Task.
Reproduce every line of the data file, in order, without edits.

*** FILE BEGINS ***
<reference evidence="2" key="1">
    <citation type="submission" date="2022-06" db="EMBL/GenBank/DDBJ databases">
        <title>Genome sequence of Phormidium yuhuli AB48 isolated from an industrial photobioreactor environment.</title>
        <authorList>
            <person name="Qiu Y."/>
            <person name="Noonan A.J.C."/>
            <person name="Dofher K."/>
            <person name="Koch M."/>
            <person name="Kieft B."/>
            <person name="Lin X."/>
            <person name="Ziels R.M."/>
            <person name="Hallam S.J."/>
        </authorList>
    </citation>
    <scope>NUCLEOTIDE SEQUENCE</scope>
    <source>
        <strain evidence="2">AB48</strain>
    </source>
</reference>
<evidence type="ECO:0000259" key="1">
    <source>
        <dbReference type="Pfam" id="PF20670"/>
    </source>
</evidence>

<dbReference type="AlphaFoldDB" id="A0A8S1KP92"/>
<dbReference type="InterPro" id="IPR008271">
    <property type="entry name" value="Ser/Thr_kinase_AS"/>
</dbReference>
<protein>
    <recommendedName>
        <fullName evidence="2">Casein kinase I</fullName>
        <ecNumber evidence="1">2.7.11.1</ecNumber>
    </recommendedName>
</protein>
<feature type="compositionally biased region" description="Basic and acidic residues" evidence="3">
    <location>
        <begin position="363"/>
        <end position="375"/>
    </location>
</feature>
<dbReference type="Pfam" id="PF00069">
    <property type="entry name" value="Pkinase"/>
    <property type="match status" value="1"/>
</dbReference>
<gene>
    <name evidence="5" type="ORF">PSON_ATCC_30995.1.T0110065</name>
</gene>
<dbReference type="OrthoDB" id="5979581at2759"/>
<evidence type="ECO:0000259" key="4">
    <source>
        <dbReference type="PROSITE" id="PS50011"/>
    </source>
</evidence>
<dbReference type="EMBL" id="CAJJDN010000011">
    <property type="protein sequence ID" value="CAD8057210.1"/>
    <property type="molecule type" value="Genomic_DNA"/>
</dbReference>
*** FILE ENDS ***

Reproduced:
<reference evidence="2" key="1">
    <citation type="submission" date="2022-06" db="EMBL/GenBank/DDBJ databases">
        <title>Genome sequence of Phormidium yuhuli AB48 isolated from an industrial photobioreactor environment.</title>
        <authorList>
            <person name="Qiu Y."/>
            <person name="Noonan A.J.C."/>
            <person name="Dofher K."/>
            <person name="Koch M."/>
            <person name="Kieft B."/>
            <person name="Lin X."/>
            <person name="Ziels R.M."/>
            <person name="Hallam S.J."/>
        </authorList>
    </citation>
    <scope>NUCLEOTIDE SEQUENCE</scope>
    <source>
        <strain evidence="2">AB48</strain>
    </source>
</reference>
<evidence type="ECO:0000259" key="1">
    <source>
        <dbReference type="Pfam" id="PF20670"/>
    </source>
</evidence>

<dbReference type="AlphaFoldDB" id="A0A8S1KP92"/>
<dbReference type="InterPro" id="IPR008271">
    <property type="entry name" value="Ser/Thr_kinase_AS"/>
</dbReference>
<protein>
    <recommendedName>
        <fullName evidence="2">Casein kinase I</fullName>
        <ecNumber evidence="1">2.7.11.1</ecNumber>
    </recommendedName>
</protein>
<feature type="compositionally biased region" description="Basic and acidic residues" evidence="3">
    <location>
        <begin position="363"/>
        <end position="375"/>
    </location>
</feature>
<dbReference type="Pfam" id="PF00069">
    <property type="entry name" value="Pkinase"/>
    <property type="match status" value="1"/>
</dbReference>
<gene>
    <name evidence="5" type="ORF">PSON_ATCC_30995.1.T0110065</name>
</gene>
<dbReference type="OrthoDB" id="5979581at2759"/>
<evidence type="ECO:0000259" key="4">
    <source>
        <dbReference type="PROSITE" id="PS50011"/>
    </source>
</evidence>
<dbReference type="EMBL" id="CAJJDN010000011">
    <property type="protein sequence ID" value="CAD8057210.1"/>
    <property type="molecule type" value="Genomic_DNA"/>
</dbReference>